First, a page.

Thesis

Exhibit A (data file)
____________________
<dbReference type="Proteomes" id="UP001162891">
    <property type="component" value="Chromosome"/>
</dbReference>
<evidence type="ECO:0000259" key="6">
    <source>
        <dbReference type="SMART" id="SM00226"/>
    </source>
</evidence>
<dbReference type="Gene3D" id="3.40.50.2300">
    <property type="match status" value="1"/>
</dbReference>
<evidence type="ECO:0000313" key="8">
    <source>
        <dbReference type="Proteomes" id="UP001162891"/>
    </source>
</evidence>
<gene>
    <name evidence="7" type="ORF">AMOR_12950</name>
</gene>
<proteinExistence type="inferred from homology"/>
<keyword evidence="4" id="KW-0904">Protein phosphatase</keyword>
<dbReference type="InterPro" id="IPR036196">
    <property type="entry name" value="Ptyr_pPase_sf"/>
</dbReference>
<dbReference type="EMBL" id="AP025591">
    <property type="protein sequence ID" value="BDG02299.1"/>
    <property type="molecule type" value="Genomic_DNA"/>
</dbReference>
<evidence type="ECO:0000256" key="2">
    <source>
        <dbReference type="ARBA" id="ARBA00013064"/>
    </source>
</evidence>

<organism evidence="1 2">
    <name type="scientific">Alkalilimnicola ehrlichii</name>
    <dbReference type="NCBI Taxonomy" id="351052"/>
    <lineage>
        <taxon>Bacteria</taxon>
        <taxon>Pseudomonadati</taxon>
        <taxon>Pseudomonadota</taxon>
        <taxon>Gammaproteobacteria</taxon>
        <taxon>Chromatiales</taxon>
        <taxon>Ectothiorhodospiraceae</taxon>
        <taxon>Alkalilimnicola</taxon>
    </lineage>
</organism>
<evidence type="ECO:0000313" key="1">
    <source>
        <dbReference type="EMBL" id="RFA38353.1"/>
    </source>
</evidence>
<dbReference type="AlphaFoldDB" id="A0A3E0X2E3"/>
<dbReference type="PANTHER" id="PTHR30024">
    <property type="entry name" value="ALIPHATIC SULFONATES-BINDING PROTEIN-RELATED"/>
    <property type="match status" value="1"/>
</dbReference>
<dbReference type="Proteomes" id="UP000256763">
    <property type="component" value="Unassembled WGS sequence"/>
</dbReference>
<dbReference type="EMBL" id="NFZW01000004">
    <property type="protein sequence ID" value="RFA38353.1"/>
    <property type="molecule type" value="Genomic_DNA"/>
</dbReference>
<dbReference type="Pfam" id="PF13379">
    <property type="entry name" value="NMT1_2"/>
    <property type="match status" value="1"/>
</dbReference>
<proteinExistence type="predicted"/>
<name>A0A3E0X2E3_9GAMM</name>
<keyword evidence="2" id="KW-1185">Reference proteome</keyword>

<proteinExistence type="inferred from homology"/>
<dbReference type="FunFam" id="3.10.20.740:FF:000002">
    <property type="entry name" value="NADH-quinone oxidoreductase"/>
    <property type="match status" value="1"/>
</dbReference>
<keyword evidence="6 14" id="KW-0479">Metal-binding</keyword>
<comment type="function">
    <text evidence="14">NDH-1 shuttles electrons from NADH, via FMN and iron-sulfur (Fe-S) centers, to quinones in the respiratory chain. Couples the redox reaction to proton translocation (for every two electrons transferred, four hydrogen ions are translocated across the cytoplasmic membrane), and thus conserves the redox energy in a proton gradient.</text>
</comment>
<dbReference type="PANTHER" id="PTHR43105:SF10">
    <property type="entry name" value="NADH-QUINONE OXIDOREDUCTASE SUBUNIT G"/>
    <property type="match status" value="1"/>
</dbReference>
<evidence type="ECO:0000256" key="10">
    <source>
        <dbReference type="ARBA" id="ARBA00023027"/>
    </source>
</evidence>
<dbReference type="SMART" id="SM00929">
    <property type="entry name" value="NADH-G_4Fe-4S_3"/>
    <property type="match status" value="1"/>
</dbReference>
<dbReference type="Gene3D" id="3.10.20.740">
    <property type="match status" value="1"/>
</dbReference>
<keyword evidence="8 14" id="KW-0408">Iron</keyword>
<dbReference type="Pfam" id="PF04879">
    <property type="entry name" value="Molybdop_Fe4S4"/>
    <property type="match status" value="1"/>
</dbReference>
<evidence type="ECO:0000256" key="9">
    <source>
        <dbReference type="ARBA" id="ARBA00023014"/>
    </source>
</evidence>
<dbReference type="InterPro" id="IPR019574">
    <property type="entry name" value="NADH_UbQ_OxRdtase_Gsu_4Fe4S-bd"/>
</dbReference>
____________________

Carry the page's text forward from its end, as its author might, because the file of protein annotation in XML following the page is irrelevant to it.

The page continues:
Recycled Steel Fibers (RSF) derived from the tire recycling industry have been successfully used in concrete to improve its post-cracking load bearing capacity and energy absorption performance. For structural elements exposed to chloride environments, an important aspect of Recycled Steel Fiber Reinforced Concrete (RSFRC) durability is the corrosion resistance. However, research on the durability of RSFRC is almost inexistent, namely concerning the effects of chloride attack, which may limit the mobilization of the full potential of RSFRC. The present thesis aims to assess the mechanical behavior and durability performance of RSFRC under chloride attack involving both experimental and analytical/numerical research, which knowledge may contribute for future design guidelines and design tools for RSFRC structures. The research activities carried out covered two main fields, the technology of RSFRC manufacturing and the investigation on the corrosion susceptibility of RSFRC. In the first field, an experimental program was carried out to characterize the RSF in terms of geometry, chemical composition, mechanical properties and microstructure. The influence of rubber particles attached to RSF surface was assessed in the performance of RSF as concrete reinforcement and in its corrosion resistance. A sustainable mix composition of RSFRC was attained and their mechanical properties were evaluated by three-point notched beam bending tests and compressive tests. The second research field involved an experimental program to characterize the RSF corrosion and to investigate the corrosion effects of RSF on the fiber reinforcement mechanisms developed during the fiber pull-out from cracked concrete previously exposed to corrosive environment. Additionally, the post-cracking behavior of RSFRC under chloride attack was characterized from double edge wedge splitting tests and round panel tests. In these tests, the influence of the crack width, chloride exposure period and fiber distribution/orientation profile was considered. The experimental results were used to perform numerical simulations by inverse analysis, aiming to derive the post-cracking constitutive laws of RSFRC. A simplified prediction of the critical chloride content corresponding to the beginning of fiber corrosion and of the long-term performance of a RSFRC structural element exposed to a specific dry-wet aggressive maritime environment was performed. In addition, the technical, environmental and economic benefits of using the developed RSFRC for application to structural elements were assessed at material level and compared to Industrial Steel Fiber Reinforced Concrete.